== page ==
After a short breather at home, our crew made it down to the French Quarter for a Superjam that quite possibly carried the weekend - an intricately dark, psychedelic rave up highlighted by the dexterous, controlled guitar work of Brian Stoltz with George Porter Jr., Marco Benevento and Adam Deitch. After about an hour of dim lights and heavy jams, the lights were finally lifted and the band went off on Jimi’s “Fire,” Cee Lo’s “Fuck You” and War’s “Why Can’t We Be Friends.” If there is a recording of this show in circulation it is recommended to check it out, a truly one-of-a-kind performance that showed me what Jazz Fest After Dark is all about.

Saturday, May 7

The Strokes by Jimmy Grotting
The fantastically-talented Voice of the Wetlands All-Stars was the first of multiple opportunities to see Cyril Neville and Anders Osborne perform over the weekend, alongside the likes of Tab Benoit, Waylon Thibodeaux and Johnny Sansone. A living, breathing commercial for how good things are musically right now in this city, the set was heavy on Louisiana and New Orleans flavored tunes. Bands don't get too much better than these guys: George Porter Jr. on bass, Stanton Moore on drums, Anders Osborne and Benoit on guitars, Waylon Thibodeaux on fiddle, Cyril Neville on percussion, visiting Left Coast pianist Mitch Woods up on the keys. The All-Stars traded lead spots for the most part before Cyril took the spotlight to declare, "Ain't no funk like Louisiana funk.”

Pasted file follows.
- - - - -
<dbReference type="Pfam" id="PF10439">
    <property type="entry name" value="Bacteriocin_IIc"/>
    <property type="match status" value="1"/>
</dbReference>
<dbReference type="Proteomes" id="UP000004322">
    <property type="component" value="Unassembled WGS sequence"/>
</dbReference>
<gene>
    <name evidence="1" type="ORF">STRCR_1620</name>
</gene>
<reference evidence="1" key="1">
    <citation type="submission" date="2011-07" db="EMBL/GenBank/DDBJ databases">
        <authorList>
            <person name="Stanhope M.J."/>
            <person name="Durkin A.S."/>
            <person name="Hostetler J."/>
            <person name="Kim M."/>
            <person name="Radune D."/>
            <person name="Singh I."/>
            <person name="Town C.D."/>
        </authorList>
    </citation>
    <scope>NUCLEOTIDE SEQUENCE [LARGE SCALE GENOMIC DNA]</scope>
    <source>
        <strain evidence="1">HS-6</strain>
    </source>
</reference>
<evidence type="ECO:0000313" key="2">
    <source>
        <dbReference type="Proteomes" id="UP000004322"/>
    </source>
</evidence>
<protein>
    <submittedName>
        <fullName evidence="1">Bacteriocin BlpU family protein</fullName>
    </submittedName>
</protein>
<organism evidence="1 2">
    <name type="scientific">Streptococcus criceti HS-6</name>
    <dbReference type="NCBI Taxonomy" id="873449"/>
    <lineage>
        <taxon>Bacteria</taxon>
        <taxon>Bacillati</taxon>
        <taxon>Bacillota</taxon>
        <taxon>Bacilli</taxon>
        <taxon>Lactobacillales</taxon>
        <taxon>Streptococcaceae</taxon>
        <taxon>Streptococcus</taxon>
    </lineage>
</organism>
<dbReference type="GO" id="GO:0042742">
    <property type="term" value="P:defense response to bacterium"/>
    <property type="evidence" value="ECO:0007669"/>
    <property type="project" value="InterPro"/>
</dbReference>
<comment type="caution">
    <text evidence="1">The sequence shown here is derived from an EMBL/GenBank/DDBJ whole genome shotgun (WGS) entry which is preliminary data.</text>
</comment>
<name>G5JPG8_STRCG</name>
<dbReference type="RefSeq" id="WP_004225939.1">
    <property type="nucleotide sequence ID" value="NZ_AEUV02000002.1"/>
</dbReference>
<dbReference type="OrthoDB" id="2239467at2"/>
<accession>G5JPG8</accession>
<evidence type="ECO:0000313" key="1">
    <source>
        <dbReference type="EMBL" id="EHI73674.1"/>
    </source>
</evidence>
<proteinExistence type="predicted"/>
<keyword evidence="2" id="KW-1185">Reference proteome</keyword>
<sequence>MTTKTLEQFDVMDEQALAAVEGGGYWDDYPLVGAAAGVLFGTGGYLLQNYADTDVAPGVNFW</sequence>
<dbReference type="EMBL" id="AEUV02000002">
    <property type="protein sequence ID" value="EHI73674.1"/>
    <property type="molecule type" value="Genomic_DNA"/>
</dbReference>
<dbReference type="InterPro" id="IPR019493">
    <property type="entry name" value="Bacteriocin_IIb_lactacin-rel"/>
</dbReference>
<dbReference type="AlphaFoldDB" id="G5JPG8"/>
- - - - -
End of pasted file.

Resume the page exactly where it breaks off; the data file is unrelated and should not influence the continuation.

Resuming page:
We caught a Galactic cover by local master Trombone Shorty before watching The Strokes hilariously overdressed rock show at the Gentilly Stage. The Strokes have been lavishly praised for over a decade as torchbearers of the New York rock and roll scene, and Julian Casablancas, wearing hot yellow high tops, put forth the effort to deliver the strangely out-of-place rocker vibe, wearing a leather jacket in 85-degree weather.

The overly crowded nature of Saturday made it a difficult day to navigate the vastness of the Fair Grounds and hopefully the festival organizers will cap attendance in the future at some clip slightly below the amount in attendance on Saturday. Although done for the best of causes, there is a point when the inability to move around becomes a slight issue. Having said that, after this weekend I can’t imagine a soul in the city who doesn’t take in at least a day at the Fair Grounds.

Sunday, May 8

Anders Osborne by Jimmy Grotting